- Last Updated on 12:15 PM 09/07/13
- BY Paula I. Bryant
No deal. Not yet anyway. That was the message Halifax County Board of Supervisors sent to The Prizery’s proposal for the board to either forgive a $60,000 loan or to repay the loan in $10,000 annual installments over the next six years.
During Tuesday night’s meeting, the board considered how to handle repayment of the $60,000 loan due at the end of September.
Supervisors voted 7-1, with ED-5 Supervisor Barry Bank opposing, to table any immediate action on payback of the loan.
They also extended the repayment due date for another 45 days until a committee comprised of ED-4 Supervisor Doug Bowman, ED-8 Supervisor Bryant Claiborne and the county administrator can communicate with The Prizery executive committee to discuss and consider any information that will further enlighten the board and permit alternatives to The Prizery’s proposal.
Any information found to be pertinent will be brought to the full board along with the committee’s recommendation at the board’s October meeting.
In a letter to the administrator, Prizery President Barbara Speece said the $60,000 loan made in 2012 was “critical to The Prizery’s ability to best implement its new business plan.”
Speece said The Prizery’s understanding of the loan made by the citizens through the board is that the monies are to be repaid at zero interest, and that repayment or finalizing terms mutually agreeable for repayment must be accomplished by September.
“To that end we offer to repay the $60,000 in $10,000 increments made annually each September from 2013 through 2018. If that is agreeable, then we will make the first payment immediately. If the board prefers other terms, then we ask your assistance in arranging a meeting to discuss a repayment schedule,” Speece said in her letter.
She also went one step further asking the board to forgive the $60,000 debt.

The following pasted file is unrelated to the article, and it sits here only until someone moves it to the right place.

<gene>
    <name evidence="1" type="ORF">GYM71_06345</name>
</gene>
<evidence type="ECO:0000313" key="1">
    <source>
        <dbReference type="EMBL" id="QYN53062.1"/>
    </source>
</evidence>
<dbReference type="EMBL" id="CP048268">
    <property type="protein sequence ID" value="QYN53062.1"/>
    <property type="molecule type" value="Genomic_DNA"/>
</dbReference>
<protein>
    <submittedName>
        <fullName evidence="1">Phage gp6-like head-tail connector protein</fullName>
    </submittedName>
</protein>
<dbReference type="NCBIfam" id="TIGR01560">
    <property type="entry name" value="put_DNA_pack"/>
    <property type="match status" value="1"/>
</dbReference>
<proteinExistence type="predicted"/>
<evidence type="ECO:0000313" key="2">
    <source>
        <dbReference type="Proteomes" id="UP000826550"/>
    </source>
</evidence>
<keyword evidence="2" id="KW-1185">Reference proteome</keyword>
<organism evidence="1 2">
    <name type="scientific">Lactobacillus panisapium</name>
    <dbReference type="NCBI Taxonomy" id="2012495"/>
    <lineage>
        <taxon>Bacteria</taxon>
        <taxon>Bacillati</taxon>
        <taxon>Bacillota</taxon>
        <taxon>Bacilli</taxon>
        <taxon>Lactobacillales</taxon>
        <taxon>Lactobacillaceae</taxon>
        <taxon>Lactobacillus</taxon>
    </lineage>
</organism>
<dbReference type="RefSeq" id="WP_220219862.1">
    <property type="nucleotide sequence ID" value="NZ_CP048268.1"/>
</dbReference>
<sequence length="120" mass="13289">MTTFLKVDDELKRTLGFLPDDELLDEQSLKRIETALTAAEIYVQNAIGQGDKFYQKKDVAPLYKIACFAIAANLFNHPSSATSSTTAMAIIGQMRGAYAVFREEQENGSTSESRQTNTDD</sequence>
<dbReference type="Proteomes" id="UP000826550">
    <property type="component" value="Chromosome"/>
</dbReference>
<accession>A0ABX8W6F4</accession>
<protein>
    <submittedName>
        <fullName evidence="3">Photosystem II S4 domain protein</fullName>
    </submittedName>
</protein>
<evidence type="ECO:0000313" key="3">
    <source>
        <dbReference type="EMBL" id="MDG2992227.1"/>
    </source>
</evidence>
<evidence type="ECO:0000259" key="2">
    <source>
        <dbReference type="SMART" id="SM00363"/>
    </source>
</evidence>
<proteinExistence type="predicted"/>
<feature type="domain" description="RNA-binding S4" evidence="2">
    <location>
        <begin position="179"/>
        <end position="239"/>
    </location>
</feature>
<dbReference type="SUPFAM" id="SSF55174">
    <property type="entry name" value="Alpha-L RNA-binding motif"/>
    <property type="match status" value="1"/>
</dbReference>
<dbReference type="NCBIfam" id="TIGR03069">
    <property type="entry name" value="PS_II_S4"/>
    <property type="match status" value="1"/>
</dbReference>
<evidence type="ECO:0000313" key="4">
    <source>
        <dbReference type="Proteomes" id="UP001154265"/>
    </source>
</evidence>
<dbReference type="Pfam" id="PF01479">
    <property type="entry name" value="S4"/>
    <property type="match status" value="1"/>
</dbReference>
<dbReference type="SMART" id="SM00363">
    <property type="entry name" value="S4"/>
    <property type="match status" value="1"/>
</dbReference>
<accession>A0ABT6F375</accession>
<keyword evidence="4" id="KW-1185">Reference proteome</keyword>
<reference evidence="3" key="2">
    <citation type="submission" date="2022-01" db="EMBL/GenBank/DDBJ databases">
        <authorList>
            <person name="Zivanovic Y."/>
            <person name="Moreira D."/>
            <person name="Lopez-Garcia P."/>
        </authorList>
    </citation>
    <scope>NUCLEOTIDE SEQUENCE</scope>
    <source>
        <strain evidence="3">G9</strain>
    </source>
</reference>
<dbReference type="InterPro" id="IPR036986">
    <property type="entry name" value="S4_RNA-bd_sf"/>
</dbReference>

County Administrator Jim Halasz told supervisors he is not satisfied a six-year period of repayment was in the best interest of county taxpayers or necessary based on the financial position of The Prizery.
“Clearly, our priority should be to determine if The Prizery has the capacity to completely repay the loan at this time. In fact, the current county budget anticipates that to be the case and should it not occur, we will be short in our revenue projections by any amount of the loan not repaid during the current fiscal year,” Halasz said.
In the county’s current financial position, the administrator said he could not recommend the board forgive the loan.
Bowman, who was appointed to The Prizery board last year as a condition of the loan, said he had witnessed a great deal of progress being made in the restructuring and make-up of The Prizery in its effort to become a sustainable business model.
He referred to “business hurdles” The Prizery faced last September when supervisors loaned the $60,000 saying “they have been satisfied.
“It takes a while to turn around this ship, but I do see light at the end of the tunnel on the business side,” Bowman said, adding, “Business people are running the business side now.”
Bowman urged his fellow supervisors to grant The Prizery more time “to let this turn-around continue” and supported The Prizery’s six-year payment proposal
He suggested The Prizery be required to repay $10,000 this year.
“I don’t think we should ask them for more than $10,000 by the end of this month. I think we need to give them time,” he added.
Claiborne agreed with Bowman.
“We spent a tremendous amount of money on The Prizery and to turn out backs on them at this time would be detrimental to them. The culture they offer to this community is very attractive to prospects. If you say they are progressing, I would be in favor of giving them a chance…and accept $10,000 now and then revisit it,” Claiborne said.
However, ED-5 Supervisor Barry Bank said many county taxpayers would like to see The Prizery be required to pay the full $60,000 loan payment “right now.”
“They promised to pay the money back this September and to not ask for anymore. These people were supposed to get back to us. We haven’t heard anything from them until this week. I don’t think it’s enough for them to just give back $10,000. We have had broken promises…I don’t think we’re ever going to see them pay it back,” Bank said, adding, he believes the county also should be charging interest on the loan.
He urged each of The Prizery’s 3,000 patrons to donate $20 to help repay the loan.
ED-7 Supervisor Lottie Nunn said she too feels The Prizery needs to pay back the loan in full.
“A loan is a loan, and a gift is a gift,” she said.
ED-1 Supervisor J. T. Davis referred to the situation at hand as “a balancing act” with the supervisors being asked to weigh the value of The Prizery to the community against the $60,000 it owes that could be used as revenue in the county budget if the loan is repaid in full.
If the board decides not to require full payment of the loan this year, Davis said cuts will have to be made elsewhere in the county budget for it to remain balanced.
He added he is very concerned about The Prizery’s lack of communication with supervisors during the year after the loan was granted.
“They need to do better,” Davis said.